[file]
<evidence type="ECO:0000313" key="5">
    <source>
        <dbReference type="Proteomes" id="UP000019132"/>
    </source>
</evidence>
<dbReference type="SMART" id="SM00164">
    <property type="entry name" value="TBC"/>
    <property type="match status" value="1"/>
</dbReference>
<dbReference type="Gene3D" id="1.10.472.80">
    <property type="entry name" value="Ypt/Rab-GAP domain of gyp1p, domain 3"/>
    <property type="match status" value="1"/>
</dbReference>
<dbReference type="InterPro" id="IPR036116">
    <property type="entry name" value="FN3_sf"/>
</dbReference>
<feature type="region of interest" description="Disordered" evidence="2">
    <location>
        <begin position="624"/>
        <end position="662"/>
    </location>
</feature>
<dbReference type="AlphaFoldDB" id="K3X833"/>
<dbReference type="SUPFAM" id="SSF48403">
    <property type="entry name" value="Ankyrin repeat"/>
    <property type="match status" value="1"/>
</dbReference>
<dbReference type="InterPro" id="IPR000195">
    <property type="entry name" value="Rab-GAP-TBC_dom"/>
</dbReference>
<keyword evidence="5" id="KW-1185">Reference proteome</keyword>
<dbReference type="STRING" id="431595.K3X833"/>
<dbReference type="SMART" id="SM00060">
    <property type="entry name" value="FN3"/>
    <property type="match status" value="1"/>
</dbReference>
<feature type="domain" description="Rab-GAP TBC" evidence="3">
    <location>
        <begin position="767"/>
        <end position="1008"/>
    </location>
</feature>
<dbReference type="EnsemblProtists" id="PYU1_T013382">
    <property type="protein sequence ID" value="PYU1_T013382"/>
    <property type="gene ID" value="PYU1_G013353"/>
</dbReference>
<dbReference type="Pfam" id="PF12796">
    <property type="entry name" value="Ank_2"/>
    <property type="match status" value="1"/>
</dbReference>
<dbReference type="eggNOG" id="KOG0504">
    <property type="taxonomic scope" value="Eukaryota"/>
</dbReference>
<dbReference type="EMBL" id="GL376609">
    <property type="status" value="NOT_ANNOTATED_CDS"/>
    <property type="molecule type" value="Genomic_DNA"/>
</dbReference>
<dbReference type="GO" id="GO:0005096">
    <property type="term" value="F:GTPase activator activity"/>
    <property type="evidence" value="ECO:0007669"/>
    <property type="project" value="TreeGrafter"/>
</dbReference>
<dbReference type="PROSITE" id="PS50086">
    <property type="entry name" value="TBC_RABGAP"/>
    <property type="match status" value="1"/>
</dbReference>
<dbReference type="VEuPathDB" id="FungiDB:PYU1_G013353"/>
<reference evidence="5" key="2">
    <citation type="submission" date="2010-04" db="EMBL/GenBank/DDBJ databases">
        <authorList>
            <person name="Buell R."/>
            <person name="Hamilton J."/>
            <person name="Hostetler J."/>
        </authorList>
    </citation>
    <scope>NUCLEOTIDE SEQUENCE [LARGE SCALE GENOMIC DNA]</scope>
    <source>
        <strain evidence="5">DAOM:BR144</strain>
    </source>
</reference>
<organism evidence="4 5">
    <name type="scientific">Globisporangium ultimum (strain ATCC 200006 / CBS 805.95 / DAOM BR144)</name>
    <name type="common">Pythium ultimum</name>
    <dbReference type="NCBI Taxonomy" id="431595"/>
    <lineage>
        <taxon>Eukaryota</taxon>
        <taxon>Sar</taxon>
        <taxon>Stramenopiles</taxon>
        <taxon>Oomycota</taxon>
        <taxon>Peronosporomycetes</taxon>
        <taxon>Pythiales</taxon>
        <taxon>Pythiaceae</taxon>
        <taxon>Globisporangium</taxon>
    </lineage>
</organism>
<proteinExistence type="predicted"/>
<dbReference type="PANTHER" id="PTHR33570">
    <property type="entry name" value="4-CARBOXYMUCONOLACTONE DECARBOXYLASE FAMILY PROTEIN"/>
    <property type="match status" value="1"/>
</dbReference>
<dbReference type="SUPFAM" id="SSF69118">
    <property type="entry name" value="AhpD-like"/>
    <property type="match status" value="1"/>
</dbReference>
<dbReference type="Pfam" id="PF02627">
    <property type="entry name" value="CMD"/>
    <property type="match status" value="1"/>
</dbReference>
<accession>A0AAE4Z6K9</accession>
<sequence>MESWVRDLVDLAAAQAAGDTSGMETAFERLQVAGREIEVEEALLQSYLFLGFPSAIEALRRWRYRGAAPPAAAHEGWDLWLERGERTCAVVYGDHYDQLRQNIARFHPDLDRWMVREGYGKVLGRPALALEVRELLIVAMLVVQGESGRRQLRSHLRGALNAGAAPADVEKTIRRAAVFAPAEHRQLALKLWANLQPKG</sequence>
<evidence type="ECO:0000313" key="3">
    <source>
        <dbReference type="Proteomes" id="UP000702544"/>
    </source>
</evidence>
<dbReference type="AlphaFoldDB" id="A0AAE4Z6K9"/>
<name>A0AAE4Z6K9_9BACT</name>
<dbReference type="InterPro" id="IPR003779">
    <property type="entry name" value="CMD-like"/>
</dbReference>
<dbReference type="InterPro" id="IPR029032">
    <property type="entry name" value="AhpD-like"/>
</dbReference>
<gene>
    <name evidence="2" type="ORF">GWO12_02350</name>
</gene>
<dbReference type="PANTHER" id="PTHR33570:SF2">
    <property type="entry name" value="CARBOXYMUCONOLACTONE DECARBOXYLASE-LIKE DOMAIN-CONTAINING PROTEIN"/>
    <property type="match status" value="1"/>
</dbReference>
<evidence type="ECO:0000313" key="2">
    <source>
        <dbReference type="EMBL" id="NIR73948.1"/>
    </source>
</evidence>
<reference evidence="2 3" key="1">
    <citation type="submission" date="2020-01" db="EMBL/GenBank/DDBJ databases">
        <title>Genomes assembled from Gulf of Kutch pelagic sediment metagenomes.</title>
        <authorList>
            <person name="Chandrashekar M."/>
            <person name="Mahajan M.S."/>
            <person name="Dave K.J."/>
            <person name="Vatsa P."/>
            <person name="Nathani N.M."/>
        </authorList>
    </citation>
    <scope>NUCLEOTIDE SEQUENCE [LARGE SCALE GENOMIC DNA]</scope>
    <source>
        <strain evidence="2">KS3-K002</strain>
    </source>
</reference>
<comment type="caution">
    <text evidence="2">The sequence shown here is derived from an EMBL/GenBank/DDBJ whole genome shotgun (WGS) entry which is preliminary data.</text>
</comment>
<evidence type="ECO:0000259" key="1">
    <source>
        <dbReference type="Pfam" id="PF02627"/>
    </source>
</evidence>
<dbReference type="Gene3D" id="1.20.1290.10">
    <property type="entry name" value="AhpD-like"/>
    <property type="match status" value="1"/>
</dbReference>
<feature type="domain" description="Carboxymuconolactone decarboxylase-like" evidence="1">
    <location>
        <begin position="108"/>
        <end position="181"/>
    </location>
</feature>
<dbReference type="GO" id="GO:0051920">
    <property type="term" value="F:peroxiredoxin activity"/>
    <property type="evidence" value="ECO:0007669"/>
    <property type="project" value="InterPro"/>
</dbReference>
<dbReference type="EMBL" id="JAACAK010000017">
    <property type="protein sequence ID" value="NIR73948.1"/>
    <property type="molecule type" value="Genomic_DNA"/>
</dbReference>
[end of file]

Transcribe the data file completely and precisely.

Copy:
<evidence type="ECO:0000313" key="5">
    <source>
        <dbReference type="Proteomes" id="UP000019132"/>
    </source>
</evidence>
<dbReference type="SMART" id="SM00164">
    <property type="entry name" value="TBC"/>
    <property type="match status" value="1"/>
</dbReference>
<dbReference type="Gene3D" id="1.10.472.80">
    <property type="entry name" value="Ypt/Rab-GAP domain of gyp1p, domain 3"/>
    <property type="match status" value="1"/>
</dbReference>
<dbReference type="InterPro" id="IPR036116">
    <property type="entry name" value="FN3_sf"/>
</dbReference>
<feature type="region of interest" description="Disordered" evidence="2">
    <location>
        <begin position="624"/>
        <end position="662"/>
    </location>
</feature>
<dbReference type="AlphaFoldDB" id="K3X833"/>
<dbReference type="SUPFAM" id="SSF48403">
    <property type="entry name" value="Ankyrin repeat"/>
    <property type="match status" value="1"/>
</dbReference>
<dbReference type="InterPro" id="IPR000195">
    <property type="entry name" value="Rab-GAP-TBC_dom"/>
</dbReference>
<keyword evidence="5" id="KW-1185">Reference proteome</keyword>
<dbReference type="STRING" id="431595.K3X833"/>
<dbReference type="SMART" id="SM00060">
    <property type="entry name" value="FN3"/>
    <property type="match status" value="1"/>
</dbReference>
<feature type="domain" description="Rab-GAP TBC" evidence="3">
    <location>
        <begin position="767"/>
        <end position="1008"/>
    </location>
</feature>
<dbReference type="EnsemblProtists" id="PYU1_T013382">
    <property type="protein sequence ID" value="PYU1_T013382"/>
    <property type="gene ID" value="PYU1_G013353"/>
</dbReference>
<dbReference type="Pfam" id="PF12796">
    <property type="entry name" value="Ank_2"/>
    <property type="match status" value="1"/>
</dbReference>
<dbReference type="eggNOG" id="KOG0504">
    <property type="taxonomic scope" value="Eukaryota"/>
</dbReference>
<dbReference type="EMBL" id="GL376609">
    <property type="status" value="NOT_ANNOTATED_CDS"/>
    <property type="molecule type" value="Genomic_DNA"/>
</dbReference>
<dbReference type="GO" id="GO:0005096">
    <property type="term" value="F:GTPase activator activity"/>
    <property type="evidence" value="ECO:0007669"/>
    <property type="project" value="TreeGrafter"/>
</dbReference>
<dbReference type="PROSITE" id="PS50086">
    <property type="entry name" value="TBC_RABGAP"/>
    <property type="match status" value="1"/>
</dbReference>
<dbReference type="VEuPathDB" id="FungiDB:PYU1_G013353"/>
<reference evidence="5" key="2">
    <citation type="submission" date="2010-04" db="EMBL/GenBank/DDBJ databases">
        <authorList>
            <person name="Buell R."/>
            <person name="Hamilton J."/>
            <person name="Hostetler J."/>
        </authorList>
    </citation>
    <scope>NUCLEOTIDE SEQUENCE [LARGE SCALE GENOMIC DNA]</scope>
    <source>
        <strain evidence="5">DAOM:BR144</strain>
    </source>
</reference>
<organism evidence="4 5">
    <name type="scientific">Globisporangium ultimum (strain ATCC 200006 / CBS 805.95 / DAOM BR144)</name>
    <name type="common">Pythium ultimum</name>
    <dbReference type="NCBI Taxonomy" id="431595"/>
    <lineage>
        <taxon>Eukaryota</taxon>
        <taxon>Sar</taxon>
        <taxon>Stramenopiles</taxon>
        <taxon>Oomycota</taxon>
        <taxon>Peronosporomycetes</taxon>
        <taxon>Pythiales</taxon>
        <taxon>Pythiaceae</taxon>
        <taxon>Globisporangium</taxon>
    </lineage>
</organism>
<proteinExistence type="predicted"/>
<dbReference type="PANTHER" id="PTHR33570">
    <property type="entry name" value="4-CARBOXYMUCONOLACTONE DECARBOXYLASE FAMILY PROTEIN"/>
    <property type="match status" value="1"/>
</dbReference>
<dbReference type="SUPFAM" id="SSF69118">
    <property type="entry name" value="AhpD-like"/>
    <property type="match status" value="1"/>
</dbReference>
<dbReference type="Pfam" id="PF02627">
    <property type="entry name" value="CMD"/>
    <property type="match status" value="1"/>
</dbReference>
<accession>A0AAE4Z6K9</accession>
<sequence>MESWVRDLVDLAAAQAAGDTSGMETAFERLQVAGREIEVEEALLQSYLFLGFPSAIEALRRWRYRGAAPPAAAHEGWDLWLERGERTCAVVYGDHYDQLRQNIARFHPDLDRWMVREGYGKVLGRPALALEVRELLIVAMLVVQGESGRRQLRSHLRGALNAGAAPADVEKTIRRAAVFAPAEHRQLALKLWANLQPKG</sequence>
<evidence type="ECO:0000313" key="3">
    <source>
        <dbReference type="Proteomes" id="UP000702544"/>
    </source>
</evidence>
<dbReference type="AlphaFoldDB" id="A0AAE4Z6K9"/>
<name>A0AAE4Z6K9_9BACT</name>
<dbReference type="InterPro" id="IPR003779">
    <property type="entry name" value="CMD-like"/>
</dbReference>
<dbReference type="InterPro" id="IPR029032">
    <property type="entry name" value="AhpD-like"/>
</dbReference>
<gene>
    <name evidence="2" type="ORF">GWO12_02350</name>
</gene>
<dbReference type="PANTHER" id="PTHR33570:SF2">
    <property type="entry name" value="CARBOXYMUCONOLACTONE DECARBOXYLASE-LIKE DOMAIN-CONTAINING PROTEIN"/>
    <property type="match status" value="1"/>
</dbReference>
<evidence type="ECO:0000313" key="2">
    <source>
        <dbReference type="EMBL" id="NIR73948.1"/>
    </source>
</evidence>
<reference evidence="2 3" key="1">
    <citation type="submission" date="2020-01" db="EMBL/GenBank/DDBJ databases">
        <title>Genomes assembled from Gulf of Kutch pelagic sediment metagenomes.</title>
        <authorList>
            <person name="Chandrashekar M."/>
            <person name="Mahajan M.S."/>
            <person name="Dave K.J."/>
            <person name="Vatsa P."/>
            <person name="Nathani N.M."/>
        </authorList>
    </citation>
    <scope>NUCLEOTIDE SEQUENCE [LARGE SCALE GENOMIC DNA]</scope>
    <source>
        <strain evidence="2">KS3-K002</strain>
    </source>
</reference>
<comment type="caution">
    <text evidence="2">The sequence shown here is derived from an EMBL/GenBank/DDBJ whole genome shotgun (WGS) entry which is preliminary data.</text>
</comment>
<evidence type="ECO:0000259" key="1">
    <source>
        <dbReference type="Pfam" id="PF02627"/>
    </source>
</evidence>
<dbReference type="Gene3D" id="1.20.1290.10">
    <property type="entry name" value="AhpD-like"/>
    <property type="match status" value="1"/>
</dbReference>
<feature type="domain" description="Carboxymuconolactone decarboxylase-like" evidence="1">
    <location>
        <begin position="108"/>
        <end position="181"/>
    </location>
</feature>
<dbReference type="GO" id="GO:0051920">
    <property type="term" value="F:peroxiredoxin activity"/>
    <property type="evidence" value="ECO:0007669"/>
    <property type="project" value="InterPro"/>
</dbReference>
<dbReference type="EMBL" id="JAACAK010000017">
    <property type="protein sequence ID" value="NIR73948.1"/>
    <property type="molecule type" value="Genomic_DNA"/>
</dbReference>